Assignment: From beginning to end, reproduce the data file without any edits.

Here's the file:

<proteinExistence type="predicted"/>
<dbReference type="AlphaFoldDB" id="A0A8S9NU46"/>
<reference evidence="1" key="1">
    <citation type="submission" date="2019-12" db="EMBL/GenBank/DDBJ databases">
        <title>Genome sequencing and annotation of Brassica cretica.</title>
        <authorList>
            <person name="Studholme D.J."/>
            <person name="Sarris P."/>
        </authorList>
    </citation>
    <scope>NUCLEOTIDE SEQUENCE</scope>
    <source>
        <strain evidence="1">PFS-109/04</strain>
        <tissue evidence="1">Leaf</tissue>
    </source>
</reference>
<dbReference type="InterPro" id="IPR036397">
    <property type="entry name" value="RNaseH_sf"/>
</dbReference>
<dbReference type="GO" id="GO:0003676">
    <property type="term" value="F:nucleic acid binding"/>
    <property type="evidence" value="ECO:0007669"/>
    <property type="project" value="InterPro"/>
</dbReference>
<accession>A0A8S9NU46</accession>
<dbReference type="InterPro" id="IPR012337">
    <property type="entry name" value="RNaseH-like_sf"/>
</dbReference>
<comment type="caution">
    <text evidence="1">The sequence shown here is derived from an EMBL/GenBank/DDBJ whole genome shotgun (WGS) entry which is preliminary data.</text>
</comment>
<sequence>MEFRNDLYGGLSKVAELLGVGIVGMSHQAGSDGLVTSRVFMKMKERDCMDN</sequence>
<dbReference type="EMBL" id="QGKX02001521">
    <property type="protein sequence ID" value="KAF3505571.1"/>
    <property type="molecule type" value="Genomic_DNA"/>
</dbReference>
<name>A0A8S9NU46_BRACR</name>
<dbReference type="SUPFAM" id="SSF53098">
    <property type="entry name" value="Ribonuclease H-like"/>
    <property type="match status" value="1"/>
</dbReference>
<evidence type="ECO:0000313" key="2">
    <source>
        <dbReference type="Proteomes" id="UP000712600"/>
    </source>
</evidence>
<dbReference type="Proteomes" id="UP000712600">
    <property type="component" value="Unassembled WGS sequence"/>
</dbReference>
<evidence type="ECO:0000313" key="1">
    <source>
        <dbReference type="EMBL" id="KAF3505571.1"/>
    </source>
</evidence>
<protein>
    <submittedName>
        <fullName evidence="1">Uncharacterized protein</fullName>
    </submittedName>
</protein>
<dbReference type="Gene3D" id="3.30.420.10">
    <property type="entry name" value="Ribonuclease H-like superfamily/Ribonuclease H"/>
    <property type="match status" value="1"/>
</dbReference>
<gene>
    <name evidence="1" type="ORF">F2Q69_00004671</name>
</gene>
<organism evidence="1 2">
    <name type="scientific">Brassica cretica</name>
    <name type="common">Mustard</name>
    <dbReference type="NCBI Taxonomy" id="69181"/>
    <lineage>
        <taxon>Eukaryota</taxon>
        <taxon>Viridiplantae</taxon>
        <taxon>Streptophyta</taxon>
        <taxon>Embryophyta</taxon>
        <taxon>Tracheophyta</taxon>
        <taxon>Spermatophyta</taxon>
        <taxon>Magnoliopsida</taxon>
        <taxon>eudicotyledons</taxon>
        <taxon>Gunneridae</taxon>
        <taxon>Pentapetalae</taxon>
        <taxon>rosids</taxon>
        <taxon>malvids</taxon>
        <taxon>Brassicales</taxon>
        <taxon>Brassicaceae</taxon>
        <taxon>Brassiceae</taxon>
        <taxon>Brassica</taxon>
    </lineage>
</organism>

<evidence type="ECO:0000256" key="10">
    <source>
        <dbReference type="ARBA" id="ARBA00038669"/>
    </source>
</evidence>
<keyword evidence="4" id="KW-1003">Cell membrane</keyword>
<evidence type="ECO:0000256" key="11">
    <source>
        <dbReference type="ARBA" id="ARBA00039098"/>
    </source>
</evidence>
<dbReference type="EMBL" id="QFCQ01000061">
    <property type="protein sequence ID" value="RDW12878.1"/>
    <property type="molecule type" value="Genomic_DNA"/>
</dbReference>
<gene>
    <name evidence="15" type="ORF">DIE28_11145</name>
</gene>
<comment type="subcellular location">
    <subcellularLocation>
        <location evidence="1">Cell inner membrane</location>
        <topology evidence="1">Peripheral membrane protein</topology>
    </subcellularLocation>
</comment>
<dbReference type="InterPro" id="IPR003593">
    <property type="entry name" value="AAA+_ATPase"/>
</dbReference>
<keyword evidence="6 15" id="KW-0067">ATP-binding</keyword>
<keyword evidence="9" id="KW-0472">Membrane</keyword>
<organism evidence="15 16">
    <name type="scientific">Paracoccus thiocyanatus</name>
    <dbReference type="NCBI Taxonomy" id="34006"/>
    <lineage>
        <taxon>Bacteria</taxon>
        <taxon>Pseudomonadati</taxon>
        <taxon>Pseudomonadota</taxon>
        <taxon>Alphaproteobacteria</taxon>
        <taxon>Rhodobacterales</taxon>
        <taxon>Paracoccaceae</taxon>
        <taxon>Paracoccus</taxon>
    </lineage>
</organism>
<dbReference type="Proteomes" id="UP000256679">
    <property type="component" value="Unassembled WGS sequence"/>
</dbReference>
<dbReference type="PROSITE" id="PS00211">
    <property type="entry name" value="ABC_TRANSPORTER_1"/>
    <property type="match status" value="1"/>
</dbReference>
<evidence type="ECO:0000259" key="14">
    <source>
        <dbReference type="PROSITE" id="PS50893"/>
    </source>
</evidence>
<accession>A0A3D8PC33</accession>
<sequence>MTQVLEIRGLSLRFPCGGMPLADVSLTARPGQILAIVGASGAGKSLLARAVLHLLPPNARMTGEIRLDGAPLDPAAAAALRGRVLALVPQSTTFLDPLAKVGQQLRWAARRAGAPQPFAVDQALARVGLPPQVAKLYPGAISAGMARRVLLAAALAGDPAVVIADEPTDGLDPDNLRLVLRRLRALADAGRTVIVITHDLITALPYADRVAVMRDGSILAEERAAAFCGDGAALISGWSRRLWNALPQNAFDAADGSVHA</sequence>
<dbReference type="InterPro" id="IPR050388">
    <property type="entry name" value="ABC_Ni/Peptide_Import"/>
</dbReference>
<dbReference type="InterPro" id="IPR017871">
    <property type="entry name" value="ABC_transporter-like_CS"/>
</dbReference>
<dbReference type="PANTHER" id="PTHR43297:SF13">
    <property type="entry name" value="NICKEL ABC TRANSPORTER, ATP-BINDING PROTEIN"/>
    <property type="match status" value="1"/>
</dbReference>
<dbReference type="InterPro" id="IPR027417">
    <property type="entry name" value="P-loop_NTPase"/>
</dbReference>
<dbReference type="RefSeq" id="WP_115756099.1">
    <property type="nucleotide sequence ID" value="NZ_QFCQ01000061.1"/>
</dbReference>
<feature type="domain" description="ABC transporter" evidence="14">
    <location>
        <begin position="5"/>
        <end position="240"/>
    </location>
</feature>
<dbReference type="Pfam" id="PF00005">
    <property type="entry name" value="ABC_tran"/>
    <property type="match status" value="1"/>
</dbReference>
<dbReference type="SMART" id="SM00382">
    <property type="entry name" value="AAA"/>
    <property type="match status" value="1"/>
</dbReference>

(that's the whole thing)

<proteinExistence type="predicted"/>
<dbReference type="AlphaFoldDB" id="A0A8S9NU46"/>
<reference evidence="1" key="1">
    <citation type="submission" date="2019-12" db="EMBL/GenBank/DDBJ databases">
        <title>Genome sequencing and annotation of Brassica cretica.</title>
        <authorList>
            <person name="Studholme D.J."/>
            <person name="Sarris P."/>
        </authorList>
    </citation>
    <scope>NUCLEOTIDE SEQUENCE</scope>
    <source>
        <strain evidence="1">PFS-109/04</strain>
        <tissue evidence="1">Leaf</tissue>
    </source>
</reference>
<dbReference type="InterPro" id="IPR036397">
    <property type="entry name" value="RNaseH_sf"/>
</dbReference>
<dbReference type="GO" id="GO:0003676">
    <property type="term" value="F:nucleic acid binding"/>
    <property type="evidence" value="ECO:0007669"/>
    <property type="project" value="InterPro"/>
</dbReference>
<accession>A0A8S9NU46</accession>
<dbReference type="InterPro" id="IPR012337">
    <property type="entry name" value="RNaseH-like_sf"/>
</dbReference>
<comment type="caution">
    <text evidence="1">The sequence shown here is derived from an EMBL/GenBank/DDBJ whole genome shotgun (WGS) entry which is preliminary data.</text>
</comment>
<sequence>MEFRNDLYGGLSKVAELLGVGIVGMSHQAGSDGLVTSRVFMKMKERDCMDN</sequence>
<dbReference type="EMBL" id="QGKX02001521">
    <property type="protein sequence ID" value="KAF3505571.1"/>
    <property type="molecule type" value="Genomic_DNA"/>
</dbReference>
<name>A0A8S9NU46_BRACR</name>
<dbReference type="SUPFAM" id="SSF53098">
    <property type="entry name" value="Ribonuclease H-like"/>
    <property type="match status" value="1"/>
</dbReference>
<evidence type="ECO:0000313" key="2">
    <source>
        <dbReference type="Proteomes" id="UP000712600"/>
    </source>
</evidence>
<dbReference type="Proteomes" id="UP000712600">
    <property type="component" value="Unassembled WGS sequence"/>
</dbReference>
<evidence type="ECO:0000313" key="1">
    <source>
        <dbReference type="EMBL" id="KAF3505571.1"/>
    </source>
</evidence>
<protein>
    <submittedName>
        <fullName evidence="1">Uncharacterized protein</fullName>
    </submittedName>
</protein>
<dbReference type="Gene3D" id="3.30.420.10">
    <property type="entry name" value="Ribonuclease H-like superfamily/Ribonuclease H"/>
    <property type="match status" value="1"/>
</dbReference>
<gene>
    <name evidence="1" type="ORF">F2Q69_00004671</name>
</gene>
<organism evidence="1 2">
    <name type="scientific">Brassica cretica</name>
    <name type="common">Mustard</name>
    <dbReference type="NCBI Taxonomy" id="69181"/>
    <lineage>
        <taxon>Eukaryota</taxon>
        <taxon>Viridiplantae</taxon>
        <taxon>Streptophyta</taxon>
        <taxon>Embryophyta</taxon>
        <taxon>Tracheophyta</taxon>
        <taxon>Spermatophyta</taxon>
        <taxon>Magnoliopsida</taxon>
        <taxon>eudicotyledons</taxon>
        <taxon>Gunneridae</taxon>
        <taxon>Pentapetalae</taxon>
        <taxon>rosids</taxon>
        <taxon>malvids</taxon>
        <taxon>Brassicales</taxon>
        <taxon>Brassicaceae</taxon>
        <taxon>Brassiceae</taxon>
        <taxon>Brassica</taxon>
    </lineage>
</organism>

<evidence type="ECO:0000256" key="10">
    <source>
        <dbReference type="ARBA" id="ARBA00038669"/>
    </source>
</evidence>
<keyword evidence="4" id="KW-1003">Cell membrane</keyword>
<evidence type="ECO:0000256" key="11">
    <source>
        <dbReference type="ARBA" id="ARBA00039098"/>
    </source>
</evidence>
<dbReference type="EMBL" id="QFCQ01000061">
    <property type="protein sequence ID" value="RDW12878.1"/>
    <property type="molecule type" value="Genomic_DNA"/>
</dbReference>
<gene>
    <name evidence="15" type="ORF">DIE28_11145</name>
</gene>
<comment type="subcellular location">
    <subcellularLocation>
        <location evidence="1">Cell inner membrane</location>
        <topology evidence="1">Peripheral membrane protein</topology>
    </subcellularLocation>
</comment>
<dbReference type="InterPro" id="IPR003593">
    <property type="entry name" value="AAA+_ATPase"/>
</dbReference>
<keyword evidence="6 15" id="KW-0067">ATP-binding</keyword>
<keyword evidence="9" id="KW-0472">Membrane</keyword>
<organism evidence="15 16">
    <name type="scientific">Paracoccus thiocyanatus</name>
    <dbReference type="NCBI Taxonomy" id="34006"/>
    <lineage>
        <taxon>Bacteria</taxon>
        <taxon>Pseudomonadati</taxon>
        <taxon>Pseudomonadota</taxon>
        <taxon>Alphaproteobacteria</taxon>
        <taxon>Rhodobacterales</taxon>
        <taxon>Paracoccaceae</taxon>
        <taxon>Paracoccus</taxon>
    </lineage>
</organism>
<dbReference type="Proteomes" id="UP000256679">
    <property type="component" value="Unassembled WGS sequence"/>
</dbReference>
<dbReference type="PROSITE" id="PS00211">
    <property type="entry name" value="ABC_TRANSPORTER_1"/>
    <property type="match status" value="1"/>
</dbReference>
<evidence type="ECO:0000259" key="14">
    <source>
        <dbReference type="PROSITE" id="PS50893"/>
    </source>
</evidence>
<accession>A0A3D8PC33</accession>
<sequence>MTQVLEIRGLSLRFPCGGMPLADVSLTARPGQILAIVGASGAGKSLLARAVLHLLPPNARMTGEIRLDGAPLDPAAAAALRGRVLALVPQSTTFLDPLAKVGQQLRWAARRAGAPQPFAVDQALARVGLPPQVAKLYPGAISAGMARRVLLAAALAGDPAVVIADEPTDGLDPDNLRLVLRRLRALADAGRTVIVITHDLITALPYADRVAVMRDGSILAEERAAAFCGDGAALISGWSRRLWNALPQNAFDAADGSVHA</sequence>
<dbReference type="InterPro" id="IPR050388">
    <property type="entry name" value="ABC_Ni/Peptide_Import"/>
</dbReference>
<dbReference type="InterPro" id="IPR017871">
    <property type="entry name" value="ABC_transporter-like_CS"/>
</dbReference>
<dbReference type="PANTHER" id="PTHR43297:SF13">
    <property type="entry name" value="NICKEL ABC TRANSPORTER, ATP-BINDING PROTEIN"/>
    <property type="match status" value="1"/>
</dbReference>
<dbReference type="InterPro" id="IPR027417">
    <property type="entry name" value="P-loop_NTPase"/>
</dbReference>
<dbReference type="RefSeq" id="WP_115756099.1">
    <property type="nucleotide sequence ID" value="NZ_QFCQ01000061.1"/>
</dbReference>
<feature type="domain" description="ABC transporter" evidence="14">
    <location>
        <begin position="5"/>
        <end position="240"/>
    </location>
</feature>
<dbReference type="Pfam" id="PF00005">
    <property type="entry name" value="ABC_tran"/>
    <property type="match status" value="1"/>
</dbReference>
<dbReference type="SMART" id="SM00382">
    <property type="entry name" value="AAA"/>
    <property type="match status" value="1"/>
</dbReference>